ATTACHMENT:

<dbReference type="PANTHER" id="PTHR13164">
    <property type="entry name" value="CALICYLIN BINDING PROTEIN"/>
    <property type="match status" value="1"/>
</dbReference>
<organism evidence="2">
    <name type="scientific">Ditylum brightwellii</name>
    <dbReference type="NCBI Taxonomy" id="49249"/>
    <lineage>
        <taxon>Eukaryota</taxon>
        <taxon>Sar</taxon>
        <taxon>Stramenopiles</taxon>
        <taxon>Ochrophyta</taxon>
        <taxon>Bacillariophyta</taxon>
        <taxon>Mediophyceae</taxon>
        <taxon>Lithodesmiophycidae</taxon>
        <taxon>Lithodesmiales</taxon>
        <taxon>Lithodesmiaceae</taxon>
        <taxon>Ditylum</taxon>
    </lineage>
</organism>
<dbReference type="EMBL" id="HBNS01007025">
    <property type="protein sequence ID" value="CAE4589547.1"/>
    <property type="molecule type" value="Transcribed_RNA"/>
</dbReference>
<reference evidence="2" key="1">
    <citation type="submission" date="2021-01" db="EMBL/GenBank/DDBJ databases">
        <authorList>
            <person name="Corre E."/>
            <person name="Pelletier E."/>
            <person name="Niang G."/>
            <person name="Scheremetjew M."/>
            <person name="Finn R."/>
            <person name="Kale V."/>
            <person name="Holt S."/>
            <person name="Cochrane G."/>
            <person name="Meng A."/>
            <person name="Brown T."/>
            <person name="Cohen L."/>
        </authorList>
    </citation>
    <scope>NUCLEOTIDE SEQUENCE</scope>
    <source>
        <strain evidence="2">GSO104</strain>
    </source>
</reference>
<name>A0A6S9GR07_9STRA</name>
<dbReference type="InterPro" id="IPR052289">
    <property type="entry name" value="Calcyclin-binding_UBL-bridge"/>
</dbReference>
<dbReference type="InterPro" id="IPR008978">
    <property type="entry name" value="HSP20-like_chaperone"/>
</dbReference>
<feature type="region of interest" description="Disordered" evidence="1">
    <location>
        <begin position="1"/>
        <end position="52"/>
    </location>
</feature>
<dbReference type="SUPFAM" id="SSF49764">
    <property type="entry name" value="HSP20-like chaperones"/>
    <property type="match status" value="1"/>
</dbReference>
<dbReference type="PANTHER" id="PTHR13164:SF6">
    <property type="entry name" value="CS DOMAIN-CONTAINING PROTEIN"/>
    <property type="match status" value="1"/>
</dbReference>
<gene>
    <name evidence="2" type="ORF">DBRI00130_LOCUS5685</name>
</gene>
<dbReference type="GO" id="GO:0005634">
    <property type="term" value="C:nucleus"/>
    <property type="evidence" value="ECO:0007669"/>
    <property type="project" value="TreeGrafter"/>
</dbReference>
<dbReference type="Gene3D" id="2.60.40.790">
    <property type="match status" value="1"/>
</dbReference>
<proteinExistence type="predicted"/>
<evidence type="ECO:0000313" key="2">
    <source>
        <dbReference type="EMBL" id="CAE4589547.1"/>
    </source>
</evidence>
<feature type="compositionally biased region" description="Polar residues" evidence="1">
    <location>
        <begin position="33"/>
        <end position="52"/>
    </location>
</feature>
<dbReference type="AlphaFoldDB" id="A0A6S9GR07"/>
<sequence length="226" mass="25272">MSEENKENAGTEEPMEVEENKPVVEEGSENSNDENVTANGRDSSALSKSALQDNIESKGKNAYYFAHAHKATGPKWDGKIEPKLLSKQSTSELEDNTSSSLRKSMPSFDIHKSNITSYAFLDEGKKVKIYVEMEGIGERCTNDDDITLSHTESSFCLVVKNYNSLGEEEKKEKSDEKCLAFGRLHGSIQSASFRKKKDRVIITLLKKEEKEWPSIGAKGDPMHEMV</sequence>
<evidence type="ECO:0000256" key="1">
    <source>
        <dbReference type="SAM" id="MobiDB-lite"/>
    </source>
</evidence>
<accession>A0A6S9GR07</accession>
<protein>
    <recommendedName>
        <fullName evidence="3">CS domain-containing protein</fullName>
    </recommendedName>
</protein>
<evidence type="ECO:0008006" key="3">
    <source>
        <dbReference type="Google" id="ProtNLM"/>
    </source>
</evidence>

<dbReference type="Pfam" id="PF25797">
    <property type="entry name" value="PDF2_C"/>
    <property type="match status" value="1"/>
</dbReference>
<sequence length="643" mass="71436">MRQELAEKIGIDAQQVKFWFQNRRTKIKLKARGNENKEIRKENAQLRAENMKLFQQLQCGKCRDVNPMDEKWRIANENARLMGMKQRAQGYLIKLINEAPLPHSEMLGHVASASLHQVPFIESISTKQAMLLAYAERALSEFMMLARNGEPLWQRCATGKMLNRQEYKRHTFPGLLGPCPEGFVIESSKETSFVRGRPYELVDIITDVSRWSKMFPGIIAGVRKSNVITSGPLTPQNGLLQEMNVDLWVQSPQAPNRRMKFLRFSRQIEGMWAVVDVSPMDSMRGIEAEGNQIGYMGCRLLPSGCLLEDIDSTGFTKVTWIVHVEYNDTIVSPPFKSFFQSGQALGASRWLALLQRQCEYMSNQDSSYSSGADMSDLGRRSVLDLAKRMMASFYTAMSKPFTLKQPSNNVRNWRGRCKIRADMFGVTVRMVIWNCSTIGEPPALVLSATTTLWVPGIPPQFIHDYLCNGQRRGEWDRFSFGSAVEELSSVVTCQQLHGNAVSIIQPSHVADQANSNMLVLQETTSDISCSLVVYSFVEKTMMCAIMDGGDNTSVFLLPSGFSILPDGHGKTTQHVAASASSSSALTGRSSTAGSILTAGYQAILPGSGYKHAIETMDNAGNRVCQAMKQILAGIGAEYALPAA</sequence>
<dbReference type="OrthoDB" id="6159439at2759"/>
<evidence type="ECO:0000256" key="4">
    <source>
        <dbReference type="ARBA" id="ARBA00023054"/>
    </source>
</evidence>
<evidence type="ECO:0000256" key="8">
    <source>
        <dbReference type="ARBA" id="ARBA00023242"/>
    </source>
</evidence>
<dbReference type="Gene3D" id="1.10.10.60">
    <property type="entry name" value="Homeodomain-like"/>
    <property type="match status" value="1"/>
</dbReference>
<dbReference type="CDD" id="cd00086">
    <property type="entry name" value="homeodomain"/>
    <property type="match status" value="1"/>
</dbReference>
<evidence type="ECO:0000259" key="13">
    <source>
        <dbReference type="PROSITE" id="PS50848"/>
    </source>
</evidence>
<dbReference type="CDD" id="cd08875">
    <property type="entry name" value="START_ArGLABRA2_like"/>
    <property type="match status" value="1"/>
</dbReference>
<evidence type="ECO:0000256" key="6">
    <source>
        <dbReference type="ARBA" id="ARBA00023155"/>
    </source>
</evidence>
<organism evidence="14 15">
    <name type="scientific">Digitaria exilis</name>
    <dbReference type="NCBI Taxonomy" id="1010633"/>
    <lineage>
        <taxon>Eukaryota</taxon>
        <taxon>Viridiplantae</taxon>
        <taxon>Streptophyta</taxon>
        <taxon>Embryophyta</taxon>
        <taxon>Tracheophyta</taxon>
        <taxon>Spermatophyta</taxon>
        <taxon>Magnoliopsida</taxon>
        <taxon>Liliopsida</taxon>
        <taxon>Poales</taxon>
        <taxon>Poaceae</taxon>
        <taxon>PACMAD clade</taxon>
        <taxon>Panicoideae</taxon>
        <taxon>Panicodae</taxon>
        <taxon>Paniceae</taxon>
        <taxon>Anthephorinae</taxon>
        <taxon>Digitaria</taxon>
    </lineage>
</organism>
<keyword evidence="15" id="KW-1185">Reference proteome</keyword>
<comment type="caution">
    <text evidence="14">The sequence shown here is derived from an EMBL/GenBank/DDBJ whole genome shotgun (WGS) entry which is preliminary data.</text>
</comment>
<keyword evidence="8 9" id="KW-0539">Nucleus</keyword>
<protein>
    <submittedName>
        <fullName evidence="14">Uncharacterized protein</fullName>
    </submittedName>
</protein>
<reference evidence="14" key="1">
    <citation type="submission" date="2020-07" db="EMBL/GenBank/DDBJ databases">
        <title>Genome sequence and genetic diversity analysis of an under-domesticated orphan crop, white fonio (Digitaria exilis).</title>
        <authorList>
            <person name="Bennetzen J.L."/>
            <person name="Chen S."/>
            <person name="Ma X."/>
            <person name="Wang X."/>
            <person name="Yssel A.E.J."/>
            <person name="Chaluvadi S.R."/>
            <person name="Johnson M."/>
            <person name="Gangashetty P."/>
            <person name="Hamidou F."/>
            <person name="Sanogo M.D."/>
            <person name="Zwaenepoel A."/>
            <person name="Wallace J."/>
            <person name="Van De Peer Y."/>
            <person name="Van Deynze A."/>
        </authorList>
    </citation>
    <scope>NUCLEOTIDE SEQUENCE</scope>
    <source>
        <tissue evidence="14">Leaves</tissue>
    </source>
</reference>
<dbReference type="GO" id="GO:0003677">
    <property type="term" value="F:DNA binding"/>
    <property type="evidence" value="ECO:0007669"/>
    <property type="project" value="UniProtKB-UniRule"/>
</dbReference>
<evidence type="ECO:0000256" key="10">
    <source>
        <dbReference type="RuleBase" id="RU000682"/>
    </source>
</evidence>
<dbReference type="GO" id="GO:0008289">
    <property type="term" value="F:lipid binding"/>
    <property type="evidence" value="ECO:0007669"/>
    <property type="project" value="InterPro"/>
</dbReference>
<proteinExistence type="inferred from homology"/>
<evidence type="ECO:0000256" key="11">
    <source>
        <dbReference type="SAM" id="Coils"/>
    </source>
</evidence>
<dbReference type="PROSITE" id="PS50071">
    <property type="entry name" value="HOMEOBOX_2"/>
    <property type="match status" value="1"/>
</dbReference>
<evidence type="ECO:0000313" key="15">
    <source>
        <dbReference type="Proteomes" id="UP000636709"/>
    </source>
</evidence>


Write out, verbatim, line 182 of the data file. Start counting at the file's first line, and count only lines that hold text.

            <person name="Bennetzen J.L."/>